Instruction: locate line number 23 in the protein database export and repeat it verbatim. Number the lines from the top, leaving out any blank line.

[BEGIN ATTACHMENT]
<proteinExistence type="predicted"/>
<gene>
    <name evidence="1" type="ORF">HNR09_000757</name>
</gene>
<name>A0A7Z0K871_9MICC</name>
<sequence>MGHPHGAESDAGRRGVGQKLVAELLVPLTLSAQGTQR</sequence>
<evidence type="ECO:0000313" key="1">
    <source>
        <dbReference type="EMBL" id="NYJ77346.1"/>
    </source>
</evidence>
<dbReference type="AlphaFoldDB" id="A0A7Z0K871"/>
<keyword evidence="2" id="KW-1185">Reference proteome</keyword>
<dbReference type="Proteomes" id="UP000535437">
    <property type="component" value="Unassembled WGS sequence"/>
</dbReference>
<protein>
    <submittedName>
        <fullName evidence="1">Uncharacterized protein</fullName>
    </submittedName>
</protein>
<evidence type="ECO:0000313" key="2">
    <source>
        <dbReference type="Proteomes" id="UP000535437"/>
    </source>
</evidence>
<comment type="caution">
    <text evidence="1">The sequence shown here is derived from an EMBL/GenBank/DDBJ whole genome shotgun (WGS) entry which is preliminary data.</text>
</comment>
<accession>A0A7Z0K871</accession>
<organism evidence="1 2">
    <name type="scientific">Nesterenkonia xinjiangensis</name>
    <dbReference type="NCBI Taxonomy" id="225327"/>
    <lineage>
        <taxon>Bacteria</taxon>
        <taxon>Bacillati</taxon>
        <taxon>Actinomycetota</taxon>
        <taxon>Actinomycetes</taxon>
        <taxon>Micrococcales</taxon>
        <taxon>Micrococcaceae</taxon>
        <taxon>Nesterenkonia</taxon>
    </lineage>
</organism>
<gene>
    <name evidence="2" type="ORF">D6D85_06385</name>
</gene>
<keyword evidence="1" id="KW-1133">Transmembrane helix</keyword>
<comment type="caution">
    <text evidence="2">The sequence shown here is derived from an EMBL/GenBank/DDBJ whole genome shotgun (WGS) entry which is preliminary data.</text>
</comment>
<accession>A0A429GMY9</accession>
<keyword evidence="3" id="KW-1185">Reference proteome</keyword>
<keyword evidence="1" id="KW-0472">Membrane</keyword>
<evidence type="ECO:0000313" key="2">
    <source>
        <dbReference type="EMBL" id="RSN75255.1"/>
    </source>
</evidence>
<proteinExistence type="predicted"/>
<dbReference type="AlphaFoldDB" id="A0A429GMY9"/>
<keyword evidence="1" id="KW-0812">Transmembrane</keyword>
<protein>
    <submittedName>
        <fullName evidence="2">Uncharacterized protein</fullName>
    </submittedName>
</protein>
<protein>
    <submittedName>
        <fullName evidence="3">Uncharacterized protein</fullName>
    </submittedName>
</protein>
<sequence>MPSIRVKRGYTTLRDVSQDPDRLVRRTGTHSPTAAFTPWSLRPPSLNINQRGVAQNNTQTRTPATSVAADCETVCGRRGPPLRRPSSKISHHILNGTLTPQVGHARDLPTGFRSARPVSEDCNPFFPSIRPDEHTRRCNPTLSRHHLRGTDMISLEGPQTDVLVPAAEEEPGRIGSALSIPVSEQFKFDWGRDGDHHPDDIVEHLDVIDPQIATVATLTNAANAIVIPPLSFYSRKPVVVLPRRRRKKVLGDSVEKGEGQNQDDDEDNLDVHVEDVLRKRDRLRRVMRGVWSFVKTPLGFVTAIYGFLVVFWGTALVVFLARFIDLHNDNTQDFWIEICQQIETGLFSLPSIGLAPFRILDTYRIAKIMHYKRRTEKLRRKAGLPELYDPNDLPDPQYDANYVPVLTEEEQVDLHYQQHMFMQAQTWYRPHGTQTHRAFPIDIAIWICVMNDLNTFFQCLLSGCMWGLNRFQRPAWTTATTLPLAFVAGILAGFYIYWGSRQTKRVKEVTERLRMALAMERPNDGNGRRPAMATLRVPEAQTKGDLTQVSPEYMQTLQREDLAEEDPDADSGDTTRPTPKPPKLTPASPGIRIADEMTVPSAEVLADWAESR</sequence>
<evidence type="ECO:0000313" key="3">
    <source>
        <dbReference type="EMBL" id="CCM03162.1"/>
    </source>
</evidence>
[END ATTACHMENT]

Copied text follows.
    <source>